SABC 3’s Afternoon Express featured WC JASA facilitator Joanne Dreyer and Kensington High
students Terri-Lee Heuvel and Reece van der Merwe. These students were Transnet Young
Movers Competition winners and presenter Bonnie Mbuli is also a JASA alumnus. See from 26
Sponsored by Delta, McAuley House students graduate from the Digital Enterprise Programme
Today, McAuley House Grade 10 and 11 students who participated in the JA South Africa Digital Enterprise Programme had their graduation ceremony. Thank you to Delta Airlines, a global sponsor of JA Worldwide, for sponsoring this programme locally.
One of the student company teams at McAuley House is Meraki, which won the South African national Company of the Year Competition. Four team members will represent South Africa at the Africa regional competition. In early December teams from 14 countries will meet in Ghana, which is the 2018 host country as well as the country where the JA Africa regional office is based.
The Meraki team are busy refining their presentations and their products in preparation for travelling to Ghana. They have also had to quickly apply for passports and visas to make sure they are ready to travel.
We wish them all the best with their preparations and we will keep you posted on their adventures in Ghana.
On World Food Day we ask: Can small-scale farmers make a decent living? #WFD2018
With rising food prices and a high unemployment rate, millions of South Africans go hungry each day. Simultaneously, it has become almost impossible for new farmers to make a decent living.
There has been a downward trend for the past 30 years, where consumers continue to pay more for food but at the same time it is becoming harder for farmers to flourish, with many going out of business.
This is according to social justice activist Tracey Ledger. In response, some farmers have adopted desperate farming techniques, which harm the environment, animals and people’s health, as a survival strategy.
In her book, An Empty Plate, Ledger investigates the connections between food security and sustainable agriculture. She argues that economic and social problems in South Africa are directly linked to food and thus food should be at the centre of efforts to build a more equitable and just society.
There is enough food being produced in South Africa to feed the entire population. Why, then, are millions of South Africans, including farm labourers, going hungry each day? Because they do not have access to affordable quality food.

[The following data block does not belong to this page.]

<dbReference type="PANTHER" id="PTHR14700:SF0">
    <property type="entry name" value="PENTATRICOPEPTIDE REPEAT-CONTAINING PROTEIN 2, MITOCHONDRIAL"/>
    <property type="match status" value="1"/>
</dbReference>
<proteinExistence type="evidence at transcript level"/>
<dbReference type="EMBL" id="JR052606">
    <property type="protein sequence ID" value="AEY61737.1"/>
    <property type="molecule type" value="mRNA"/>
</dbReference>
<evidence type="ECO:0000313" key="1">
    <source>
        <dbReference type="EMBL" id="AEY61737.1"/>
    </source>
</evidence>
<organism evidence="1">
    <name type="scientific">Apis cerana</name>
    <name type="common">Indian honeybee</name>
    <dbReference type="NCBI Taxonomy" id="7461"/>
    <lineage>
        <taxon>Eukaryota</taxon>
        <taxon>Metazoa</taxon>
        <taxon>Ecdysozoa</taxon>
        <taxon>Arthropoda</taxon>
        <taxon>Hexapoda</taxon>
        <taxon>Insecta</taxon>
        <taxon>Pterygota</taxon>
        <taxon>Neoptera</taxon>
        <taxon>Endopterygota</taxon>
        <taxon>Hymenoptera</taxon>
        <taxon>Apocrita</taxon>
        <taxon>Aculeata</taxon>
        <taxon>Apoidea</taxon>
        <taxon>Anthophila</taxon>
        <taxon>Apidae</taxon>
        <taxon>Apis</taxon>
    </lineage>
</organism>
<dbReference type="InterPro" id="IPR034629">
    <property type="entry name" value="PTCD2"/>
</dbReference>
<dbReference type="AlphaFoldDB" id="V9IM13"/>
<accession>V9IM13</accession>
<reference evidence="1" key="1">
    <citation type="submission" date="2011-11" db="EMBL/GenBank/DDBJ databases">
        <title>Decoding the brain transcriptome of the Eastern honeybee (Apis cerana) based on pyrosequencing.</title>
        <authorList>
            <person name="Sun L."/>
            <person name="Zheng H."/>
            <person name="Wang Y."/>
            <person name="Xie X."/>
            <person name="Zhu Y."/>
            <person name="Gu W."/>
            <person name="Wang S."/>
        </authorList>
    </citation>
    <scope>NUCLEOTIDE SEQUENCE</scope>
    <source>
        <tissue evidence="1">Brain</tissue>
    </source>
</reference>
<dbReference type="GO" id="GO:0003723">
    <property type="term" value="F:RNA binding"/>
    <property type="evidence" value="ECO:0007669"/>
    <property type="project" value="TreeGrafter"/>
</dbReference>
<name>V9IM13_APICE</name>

In response to this increasingly bleak situation, a new kind of farmer is emerging in urban areas, who claim rooftops to start veggie gardens. One of the pioneers is former accountant Sibongile Cele, who experimented with permaculture on her property before starting a hydroponic farm on a rooftop in Hillbrow, Johannesburg.
With a vertical tiered system to maximise space, her plants grow through holes in the piping. The roots feed directly from the nutrient-enriched water flowing through this highly efficient system, requiring no soil and less water than traditional farming. She sells her produce direct to her customers or to local vegetable sellers, which means lower prices for the consumer since she bypasses the formal retail sector with its large markups.
Her work is more of a vocation and way of life than a nine to five. Not only is she encouraging young children to start their own gardens, as part of her “Garden to Plate” initiative but she is also a key member within several networks.
Cele is also an active participant in the iZindaba Zokudla network where urban farmers meet to support each and share expertise. In September they met to give advice on some of the members’ business plans.
Cele has also started the Mcebo SeedBank initiative, as part of the movement to save and share organic, open-pollinated seeds. Through all these activities Cele is changing “the food system in South Africa by changing communities one day at a time.” Click here for more details on Cele’s rooftop farm, Mcebo Fresh Veggies.
In this video she talks about the Mcebo Seed Bank and her Farm-in-a-box.
For the seventh year, Investec and Junior Achievement South Africa host Junior Innovators Competition
First prize goes to Kabelo Thato Nkonyane, from the National School of Arts in Johannesburg Gauteng, with an innovation for a Cashless Tuckshop Card. This allows
learners in school to convert their money into e-tokens that can be loaded onto the card and then they can use this card to make their purchases. The benefit of the product is that it could eliminate the use of cash at school.